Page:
By Nathan Ham
While everyone is worried about their health, and rightfully so, how people are going to bounce back to normal when this COVID-19 pandemic ends is going to be a worry for millions of people across the country that have lost their jobs either temporarily or permanently.
In North Carolina, a total of 20,710 people file unemployment claims on Wednesday alone, which brings the total in North Carolina to 353,480 since March 16.
New data provided by the Bureau of Labor Statistics and the North Carolina Budget & Tax Center shows the percentage of each county’s working population whose jobs are in an at-risk industry.
According to the data, Watauga County has 38 percent of its working population in an at-risk profession. 19 percent of those jobs are in the accommodations and foodservice industry, 16 percent are in the retail trade industry and three percent are in the arts, entertainment and recreation industry.
The numbers are equally scary in Avery County where they also have 38 percent of the working population in an at-risk industry of job loss and/or finding work again in that industry. In the arts, entertainment and recreation industry, Avery County has the second-highest at-risk percentage in the state at 13 percent, only behind Swain County’s 41 percent. The accommodation and food services sector also has a 13-percent at-risk number of employees in Avery County. The retail industry percentage in Avery County is 12 percent.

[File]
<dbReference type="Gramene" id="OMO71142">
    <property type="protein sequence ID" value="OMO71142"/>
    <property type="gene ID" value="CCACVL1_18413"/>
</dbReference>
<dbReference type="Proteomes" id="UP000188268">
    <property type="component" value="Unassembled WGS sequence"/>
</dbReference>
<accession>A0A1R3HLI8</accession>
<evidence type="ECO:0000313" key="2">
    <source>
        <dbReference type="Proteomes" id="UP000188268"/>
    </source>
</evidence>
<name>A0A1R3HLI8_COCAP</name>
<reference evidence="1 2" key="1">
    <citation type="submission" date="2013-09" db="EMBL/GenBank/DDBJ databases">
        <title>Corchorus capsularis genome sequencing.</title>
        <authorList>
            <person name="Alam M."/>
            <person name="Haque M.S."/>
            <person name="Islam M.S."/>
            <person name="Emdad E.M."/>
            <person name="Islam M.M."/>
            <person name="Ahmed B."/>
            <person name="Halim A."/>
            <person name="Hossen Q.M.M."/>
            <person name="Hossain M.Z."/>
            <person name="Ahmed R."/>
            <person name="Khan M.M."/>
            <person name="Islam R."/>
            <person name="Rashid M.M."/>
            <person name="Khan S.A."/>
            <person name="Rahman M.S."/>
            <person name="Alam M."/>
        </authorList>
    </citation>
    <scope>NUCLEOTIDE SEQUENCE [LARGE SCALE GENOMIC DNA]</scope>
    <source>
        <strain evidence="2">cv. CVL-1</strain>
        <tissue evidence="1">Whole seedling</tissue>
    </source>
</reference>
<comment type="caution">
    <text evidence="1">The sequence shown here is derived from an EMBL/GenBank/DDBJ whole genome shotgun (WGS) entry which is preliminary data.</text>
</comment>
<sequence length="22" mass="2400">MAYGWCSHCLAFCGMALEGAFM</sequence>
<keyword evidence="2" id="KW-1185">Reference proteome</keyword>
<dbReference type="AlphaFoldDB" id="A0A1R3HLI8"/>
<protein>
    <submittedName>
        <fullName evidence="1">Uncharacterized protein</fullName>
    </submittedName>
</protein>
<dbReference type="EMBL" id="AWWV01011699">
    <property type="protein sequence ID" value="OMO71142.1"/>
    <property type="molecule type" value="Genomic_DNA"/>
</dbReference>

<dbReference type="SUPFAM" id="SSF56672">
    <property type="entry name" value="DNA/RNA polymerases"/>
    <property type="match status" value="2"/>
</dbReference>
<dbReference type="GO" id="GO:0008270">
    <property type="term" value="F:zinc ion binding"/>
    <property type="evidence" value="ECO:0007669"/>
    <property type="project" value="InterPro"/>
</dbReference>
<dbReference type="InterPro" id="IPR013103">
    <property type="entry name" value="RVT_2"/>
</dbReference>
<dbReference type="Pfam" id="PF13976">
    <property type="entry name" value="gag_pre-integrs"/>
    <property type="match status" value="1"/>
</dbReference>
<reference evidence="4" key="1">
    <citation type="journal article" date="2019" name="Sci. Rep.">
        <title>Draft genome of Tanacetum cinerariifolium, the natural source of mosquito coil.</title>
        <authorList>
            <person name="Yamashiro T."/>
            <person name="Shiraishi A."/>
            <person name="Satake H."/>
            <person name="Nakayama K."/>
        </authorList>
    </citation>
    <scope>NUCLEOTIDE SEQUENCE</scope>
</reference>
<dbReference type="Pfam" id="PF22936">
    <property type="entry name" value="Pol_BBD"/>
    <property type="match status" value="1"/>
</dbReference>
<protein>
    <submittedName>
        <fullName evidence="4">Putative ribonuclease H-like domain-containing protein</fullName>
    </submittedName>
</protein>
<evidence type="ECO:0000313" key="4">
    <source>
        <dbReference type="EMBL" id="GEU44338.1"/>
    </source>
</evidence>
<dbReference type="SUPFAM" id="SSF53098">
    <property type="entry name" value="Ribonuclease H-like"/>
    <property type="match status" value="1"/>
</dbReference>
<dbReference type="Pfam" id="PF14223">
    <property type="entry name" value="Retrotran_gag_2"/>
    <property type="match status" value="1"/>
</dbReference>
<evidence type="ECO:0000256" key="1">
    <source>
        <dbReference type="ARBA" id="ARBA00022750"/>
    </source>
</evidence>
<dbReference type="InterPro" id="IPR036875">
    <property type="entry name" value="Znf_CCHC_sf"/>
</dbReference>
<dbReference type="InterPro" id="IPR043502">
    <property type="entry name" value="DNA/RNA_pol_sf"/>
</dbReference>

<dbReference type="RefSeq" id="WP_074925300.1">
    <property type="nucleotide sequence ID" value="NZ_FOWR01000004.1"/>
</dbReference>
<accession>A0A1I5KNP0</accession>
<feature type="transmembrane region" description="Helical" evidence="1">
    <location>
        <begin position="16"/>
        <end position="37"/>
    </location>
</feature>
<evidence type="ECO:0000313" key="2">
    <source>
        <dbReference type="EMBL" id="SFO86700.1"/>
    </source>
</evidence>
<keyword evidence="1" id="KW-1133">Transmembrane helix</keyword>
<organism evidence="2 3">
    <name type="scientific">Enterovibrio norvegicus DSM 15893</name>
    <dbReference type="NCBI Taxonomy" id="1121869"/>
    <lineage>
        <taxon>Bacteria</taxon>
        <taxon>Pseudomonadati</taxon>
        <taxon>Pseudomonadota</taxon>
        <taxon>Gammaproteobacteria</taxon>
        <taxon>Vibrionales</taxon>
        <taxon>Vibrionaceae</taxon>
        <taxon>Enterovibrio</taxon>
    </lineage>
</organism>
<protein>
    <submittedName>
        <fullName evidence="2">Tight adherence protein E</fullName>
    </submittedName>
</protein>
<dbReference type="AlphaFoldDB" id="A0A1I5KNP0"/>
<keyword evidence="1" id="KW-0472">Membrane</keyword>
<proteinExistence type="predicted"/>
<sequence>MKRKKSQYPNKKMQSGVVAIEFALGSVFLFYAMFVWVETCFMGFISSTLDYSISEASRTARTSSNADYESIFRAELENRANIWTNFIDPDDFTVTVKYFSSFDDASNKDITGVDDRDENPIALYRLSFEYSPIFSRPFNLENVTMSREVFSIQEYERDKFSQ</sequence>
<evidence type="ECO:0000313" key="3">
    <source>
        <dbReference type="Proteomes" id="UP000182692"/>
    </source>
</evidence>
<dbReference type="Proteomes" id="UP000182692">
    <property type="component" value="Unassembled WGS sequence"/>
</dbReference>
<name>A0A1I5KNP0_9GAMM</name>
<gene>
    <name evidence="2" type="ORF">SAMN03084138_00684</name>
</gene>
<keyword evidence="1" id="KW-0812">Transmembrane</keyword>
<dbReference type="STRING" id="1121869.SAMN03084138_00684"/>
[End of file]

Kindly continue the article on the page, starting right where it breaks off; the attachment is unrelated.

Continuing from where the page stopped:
Comparing Watauga and Avery to the rest of the state, the 38 percent at-risk employment number is sixth most out of the 100 counties. Swain County leads all locations with over half of the county’s working population (56 percent) in the at-risk category for being out of work.
Watauga has 9,332 workers in those three categories while Avery County has 2,692 workers in those categories, according to the Bureau of Labor Statistics. As of now, Watauga is listed with an unemployment rate of 3.4 percent and Avery County has a rate of 4.3 percent. The state unemployment average is currently 4.1 percent.
To make things worse, the state’s website and phone network are having a hard time keeping up with the high amount of unemployment claims that have been coming in.
“That averages out to almost 1,000 claims an hour for 24 hours a day for the last 14 days. We understand for people who have lost their job, the help can’t get there soon enough. We know people have had problems accessing our system or getting through on the phones. This is not acceptable,” said Lockhart Taylor, the assistant secretary of the N.C. Department of Commerce, in a statement.
The Department of Employment Security has started upgrading servers and hiring new employees in the department’s call center.